So, you have a mac computer, but you are also into ham radio, they don’t mix, or do they?
This post is a pointer to some mac solutions for your ham radio exploits (or the ones I’ve discovered). Not everything you would want to do is easy or simple on a mac, and some things don’t work at all, but for most things, you can find a mac equivalent and they often work and are better than their windows equivalent. And don’t forget. For the last 6 years. Macs have used an Intel CPU, so your mac can run windows natively. Or via a virtual machine of choice, and while I have some success in virtual machines. Serial/com/control is not always seamless. The below is some of my discoveries and solutions, many more exist I’m sure, if you have a better way, share please 😀
1. So you are into the digital modes. PSK, RTTY, etc etc etc
FLDIGI is the go to program for the multitude of digital modes today and its cross platform! The mac and windows versions are identical! no excuse for not trying a digital mode with that mac now.
2. I want to program my radio memory channels..
CHIRP! its open source and cross platform, and while it does not program every radio, it works on many and most. if you have a radio you want to program, give it a whirl. Ive used chirp to program a number of radios with success.
3. I want to track Satellites..
If you had a windows machine, you might just be using SATPC32. This seems to be the goto sat tracking application most use, for Mac, the one I have used with great success is MacDoppler and yes, its expensive, but the support is great, and it works well.
4. What about that specialist weak signal, meteor, EME modes like WSJT and WSPR..
Once again, written in a common language that lends itself to open source and cross platform, recently a UK ham has rebuilt the packages for mac, and while not 100% cross comparable, they do a pretty good job (you need to take some time to optimise them for your mac, not as simple as the PC plug and pray method), but they work! Give WSJT or WSPR a go!
5. How about that DXCC award? How can I get me one of those.
For my QSL’ing, I am now using LOTW. The electronic QSL system developed and managed by ARRL. The tqsl upload program is on the mac, and works like the PC version.
6. Log Me Baby
A number of options exist. Some are cheap and cheerful. Some pretty expensive. But it depends on what radio you have and what you want to do with your log file. When it came time for me to choose a logging program I went looking for one that could interact with my ic9100 and ended up with MacLoggerDX. While this is at the high end of the price scale. Other / cheaper options exist with different (and lesser) functionality like AetherLog. YaLogger and the recently released 73 Hamlog from the guys at pignoligy I was using macloggerDX HD in the field on the iPad. But recently tried 73 Hamlog and this is NOW my field electronic log of choice on the iPad.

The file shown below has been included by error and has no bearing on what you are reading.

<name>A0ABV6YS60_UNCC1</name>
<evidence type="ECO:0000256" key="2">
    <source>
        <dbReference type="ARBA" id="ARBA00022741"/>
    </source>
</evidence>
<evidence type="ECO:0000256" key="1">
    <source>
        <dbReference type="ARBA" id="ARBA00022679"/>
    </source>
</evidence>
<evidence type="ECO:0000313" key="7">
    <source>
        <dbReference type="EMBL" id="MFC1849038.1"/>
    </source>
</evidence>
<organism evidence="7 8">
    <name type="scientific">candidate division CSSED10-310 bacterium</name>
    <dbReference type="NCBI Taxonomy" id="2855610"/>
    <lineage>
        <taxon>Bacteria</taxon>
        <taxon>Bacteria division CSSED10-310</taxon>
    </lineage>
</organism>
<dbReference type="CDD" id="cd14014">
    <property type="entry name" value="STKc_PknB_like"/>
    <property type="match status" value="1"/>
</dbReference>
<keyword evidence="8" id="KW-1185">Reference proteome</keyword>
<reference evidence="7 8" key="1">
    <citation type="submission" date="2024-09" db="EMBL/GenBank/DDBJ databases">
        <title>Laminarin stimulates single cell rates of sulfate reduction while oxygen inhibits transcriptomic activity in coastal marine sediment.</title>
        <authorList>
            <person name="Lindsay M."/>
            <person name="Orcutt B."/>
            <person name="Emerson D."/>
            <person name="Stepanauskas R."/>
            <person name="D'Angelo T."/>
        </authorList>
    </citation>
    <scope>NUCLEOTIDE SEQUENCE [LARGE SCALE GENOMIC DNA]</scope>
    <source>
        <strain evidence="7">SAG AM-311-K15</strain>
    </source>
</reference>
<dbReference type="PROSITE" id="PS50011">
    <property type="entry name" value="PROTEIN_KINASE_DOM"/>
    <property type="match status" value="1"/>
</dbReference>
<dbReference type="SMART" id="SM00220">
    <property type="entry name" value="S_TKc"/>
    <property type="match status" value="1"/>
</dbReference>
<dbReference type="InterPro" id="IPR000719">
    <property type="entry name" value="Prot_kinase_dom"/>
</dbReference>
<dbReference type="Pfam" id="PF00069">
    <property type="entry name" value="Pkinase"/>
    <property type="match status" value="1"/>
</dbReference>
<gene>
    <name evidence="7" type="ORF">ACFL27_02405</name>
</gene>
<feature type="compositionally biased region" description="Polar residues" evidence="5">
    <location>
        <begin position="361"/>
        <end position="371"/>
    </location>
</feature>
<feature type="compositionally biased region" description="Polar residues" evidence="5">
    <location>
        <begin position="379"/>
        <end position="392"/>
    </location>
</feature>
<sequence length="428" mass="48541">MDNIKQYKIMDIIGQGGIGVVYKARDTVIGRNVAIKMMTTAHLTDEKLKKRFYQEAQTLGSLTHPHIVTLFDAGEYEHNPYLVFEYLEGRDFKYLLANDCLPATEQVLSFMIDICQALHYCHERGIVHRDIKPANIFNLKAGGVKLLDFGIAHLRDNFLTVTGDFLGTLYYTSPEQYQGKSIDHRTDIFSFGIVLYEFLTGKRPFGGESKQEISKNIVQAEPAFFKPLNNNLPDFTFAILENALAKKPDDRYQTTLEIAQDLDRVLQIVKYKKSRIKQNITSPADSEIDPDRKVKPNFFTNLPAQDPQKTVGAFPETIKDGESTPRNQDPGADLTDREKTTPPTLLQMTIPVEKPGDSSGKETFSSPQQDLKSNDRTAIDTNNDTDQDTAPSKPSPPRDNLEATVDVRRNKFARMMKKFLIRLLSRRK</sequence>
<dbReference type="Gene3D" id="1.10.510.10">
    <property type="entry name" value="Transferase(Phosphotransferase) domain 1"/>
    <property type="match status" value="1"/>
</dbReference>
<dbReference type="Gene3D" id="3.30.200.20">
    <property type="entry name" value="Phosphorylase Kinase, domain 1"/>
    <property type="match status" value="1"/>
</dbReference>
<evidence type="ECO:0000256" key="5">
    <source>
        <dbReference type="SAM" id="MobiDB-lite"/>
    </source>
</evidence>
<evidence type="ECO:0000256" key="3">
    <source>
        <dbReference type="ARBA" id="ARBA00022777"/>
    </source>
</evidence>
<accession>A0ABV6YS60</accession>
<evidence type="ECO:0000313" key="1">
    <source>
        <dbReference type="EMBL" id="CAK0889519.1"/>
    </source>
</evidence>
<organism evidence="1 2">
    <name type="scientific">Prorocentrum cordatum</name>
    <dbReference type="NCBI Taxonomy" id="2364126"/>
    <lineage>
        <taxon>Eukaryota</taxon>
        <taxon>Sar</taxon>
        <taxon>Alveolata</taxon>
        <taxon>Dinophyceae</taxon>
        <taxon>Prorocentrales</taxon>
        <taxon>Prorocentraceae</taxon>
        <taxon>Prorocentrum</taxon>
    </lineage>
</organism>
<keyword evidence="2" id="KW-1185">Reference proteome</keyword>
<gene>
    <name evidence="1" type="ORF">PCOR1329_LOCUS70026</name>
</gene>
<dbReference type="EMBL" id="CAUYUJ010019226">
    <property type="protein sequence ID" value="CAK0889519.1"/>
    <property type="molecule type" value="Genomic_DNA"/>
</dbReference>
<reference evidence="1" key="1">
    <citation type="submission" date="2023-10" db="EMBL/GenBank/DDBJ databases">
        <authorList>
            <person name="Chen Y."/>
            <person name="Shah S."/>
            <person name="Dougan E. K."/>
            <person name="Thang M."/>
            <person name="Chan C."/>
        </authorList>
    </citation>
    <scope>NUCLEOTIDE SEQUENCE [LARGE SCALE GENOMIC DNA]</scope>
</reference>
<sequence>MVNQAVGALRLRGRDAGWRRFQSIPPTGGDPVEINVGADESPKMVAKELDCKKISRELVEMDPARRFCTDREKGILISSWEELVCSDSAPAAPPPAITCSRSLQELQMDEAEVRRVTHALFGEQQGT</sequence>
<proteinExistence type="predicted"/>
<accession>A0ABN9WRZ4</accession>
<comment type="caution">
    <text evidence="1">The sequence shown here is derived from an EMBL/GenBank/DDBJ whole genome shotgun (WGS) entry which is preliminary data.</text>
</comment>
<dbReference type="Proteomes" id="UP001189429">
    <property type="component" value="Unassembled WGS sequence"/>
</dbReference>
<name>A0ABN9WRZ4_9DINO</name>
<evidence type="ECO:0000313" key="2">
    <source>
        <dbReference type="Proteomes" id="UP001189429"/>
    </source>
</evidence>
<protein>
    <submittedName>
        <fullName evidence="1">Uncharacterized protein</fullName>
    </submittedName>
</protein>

7. Learning morse / relearning or trying to improve ?
Another nifty application from the guys at pigoligy is Koch trainer. I’ve recently downloaded this on my iPhone and having the same application in my laptop is a handy addition. If you don’t want to spend any money, learn morse code online is free 🙂
8. Virtual machines and windows natively
A number of programs can be used to run windows virtual machines on your mac if you just really need windows (my ic9100 programming software is an example) the two common virtual machine applications for Mac are Parallels and VMWare, I have parallels. They both essentially do the same job, and of course, using a tool built into your mac called Bootcamp, you can run windows directly (this overcomes some port issues I have had in virtual machines). I use Parallels with success.
Many other options I’m sure. I will update this as I discover them! Share any tips you have.
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I’ve used Windows in Bootcamp and VitrualBox on my mac and both work well. VB is better when you just need to use a WIN7 program briefly thus not having to restart the Mac in Bootcamp.